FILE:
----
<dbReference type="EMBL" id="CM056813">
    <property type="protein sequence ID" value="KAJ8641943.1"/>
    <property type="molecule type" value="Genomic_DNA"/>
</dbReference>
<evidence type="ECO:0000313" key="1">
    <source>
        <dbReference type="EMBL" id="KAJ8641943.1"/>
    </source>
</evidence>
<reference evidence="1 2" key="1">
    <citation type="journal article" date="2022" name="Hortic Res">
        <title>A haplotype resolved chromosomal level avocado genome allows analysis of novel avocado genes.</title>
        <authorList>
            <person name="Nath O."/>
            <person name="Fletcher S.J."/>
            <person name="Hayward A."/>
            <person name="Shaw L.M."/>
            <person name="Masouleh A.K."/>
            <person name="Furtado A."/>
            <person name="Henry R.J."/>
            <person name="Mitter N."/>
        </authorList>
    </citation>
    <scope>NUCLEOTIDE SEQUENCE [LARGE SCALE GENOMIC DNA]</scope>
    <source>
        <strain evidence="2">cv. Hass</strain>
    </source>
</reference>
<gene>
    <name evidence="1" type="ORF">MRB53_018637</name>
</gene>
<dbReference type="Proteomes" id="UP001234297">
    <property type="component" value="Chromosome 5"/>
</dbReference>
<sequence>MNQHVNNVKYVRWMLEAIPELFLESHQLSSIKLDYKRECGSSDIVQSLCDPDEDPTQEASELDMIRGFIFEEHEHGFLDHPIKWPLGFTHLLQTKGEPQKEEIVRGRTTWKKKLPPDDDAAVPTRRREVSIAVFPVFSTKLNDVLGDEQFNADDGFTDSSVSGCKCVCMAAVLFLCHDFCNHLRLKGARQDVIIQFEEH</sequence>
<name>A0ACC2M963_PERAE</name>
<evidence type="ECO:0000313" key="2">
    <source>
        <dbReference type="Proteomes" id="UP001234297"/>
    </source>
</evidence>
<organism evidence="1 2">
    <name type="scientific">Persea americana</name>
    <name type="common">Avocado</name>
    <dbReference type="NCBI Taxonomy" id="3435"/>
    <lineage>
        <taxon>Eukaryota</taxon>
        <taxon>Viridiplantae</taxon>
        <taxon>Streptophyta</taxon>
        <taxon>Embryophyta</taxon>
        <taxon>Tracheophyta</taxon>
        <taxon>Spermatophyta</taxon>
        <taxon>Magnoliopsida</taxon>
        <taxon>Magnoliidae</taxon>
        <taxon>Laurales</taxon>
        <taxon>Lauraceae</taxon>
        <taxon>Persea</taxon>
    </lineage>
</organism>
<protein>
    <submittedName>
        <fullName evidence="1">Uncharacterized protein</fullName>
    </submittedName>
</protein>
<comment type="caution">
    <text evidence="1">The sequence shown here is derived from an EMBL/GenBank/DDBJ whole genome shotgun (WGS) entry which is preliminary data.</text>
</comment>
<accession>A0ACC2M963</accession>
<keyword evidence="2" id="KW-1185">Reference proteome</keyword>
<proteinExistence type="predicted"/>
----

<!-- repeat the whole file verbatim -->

<dbReference type="EMBL" id="CM056813">
    <property type="protein sequence ID" value="KAJ8641943.1"/>
    <property type="molecule type" value="Genomic_DNA"/>
</dbReference>
<evidence type="ECO:0000313" key="1">
    <source>
        <dbReference type="EMBL" id="KAJ8641943.1"/>
    </source>
</evidence>
<reference evidence="1 2" key="1">
    <citation type="journal article" date="2022" name="Hortic Res">
        <title>A haplotype resolved chromosomal level avocado genome allows analysis of novel avocado genes.</title>
        <authorList>
            <person name="Nath O."/>
            <person name="Fletcher S.J."/>
            <person name="Hayward A."/>
            <person name="Shaw L.M."/>
            <person name="Masouleh A.K."/>
            <person name="Furtado A."/>
            <person name="Henry R.J."/>
            <person name="Mitter N."/>
        </authorList>
    </citation>
    <scope>NUCLEOTIDE SEQUENCE [LARGE SCALE GENOMIC DNA]</scope>
    <source>
        <strain evidence="2">cv. Hass</strain>
    </source>
</reference>
<gene>
    <name evidence="1" type="ORF">MRB53_018637</name>
</gene>
<dbReference type="Proteomes" id="UP001234297">
    <property type="component" value="Chromosome 5"/>
</dbReference>
<sequence>MNQHVNNVKYVRWMLEAIPELFLESHQLSSIKLDYKRECGSSDIVQSLCDPDEDPTQEASELDMIRGFIFEEHEHGFLDHPIKWPLGFTHLLQTKGEPQKEEIVRGRTTWKKKLPPDDDAAVPTRRREVSIAVFPVFSTKLNDVLGDEQFNADDGFTDSSVSGCKCVCMAAVLFLCHDFCNHLRLKGARQDVIIQFEEH</sequence>
<name>A0ACC2M963_PERAE</name>
<evidence type="ECO:0000313" key="2">
    <source>
        <dbReference type="Proteomes" id="UP001234297"/>
    </source>
</evidence>
<organism evidence="1 2">
    <name type="scientific">Persea americana</name>
    <name type="common">Avocado</name>
    <dbReference type="NCBI Taxonomy" id="3435"/>
    <lineage>
        <taxon>Eukaryota</taxon>
        <taxon>Viridiplantae</taxon>
        <taxon>Streptophyta</taxon>
        <taxon>Embryophyta</taxon>
        <taxon>Tracheophyta</taxon>
        <taxon>Spermatophyta</taxon>
        <taxon>Magnoliopsida</taxon>
        <taxon>Magnoliidae</taxon>
        <taxon>Laurales</taxon>
        <taxon>Lauraceae</taxon>
        <taxon>Persea</taxon>
    </lineage>
</organism>
<protein>
    <submittedName>
        <fullName evidence="1">Uncharacterized protein</fullName>
    </submittedName>
</protein>
<comment type="caution">
    <text evidence="1">The sequence shown here is derived from an EMBL/GenBank/DDBJ whole genome shotgun (WGS) entry which is preliminary data.</text>
</comment>
<accession>A0ACC2M963</accession>
<keyword evidence="2" id="KW-1185">Reference proteome</keyword>
<proteinExistence type="predicted"/>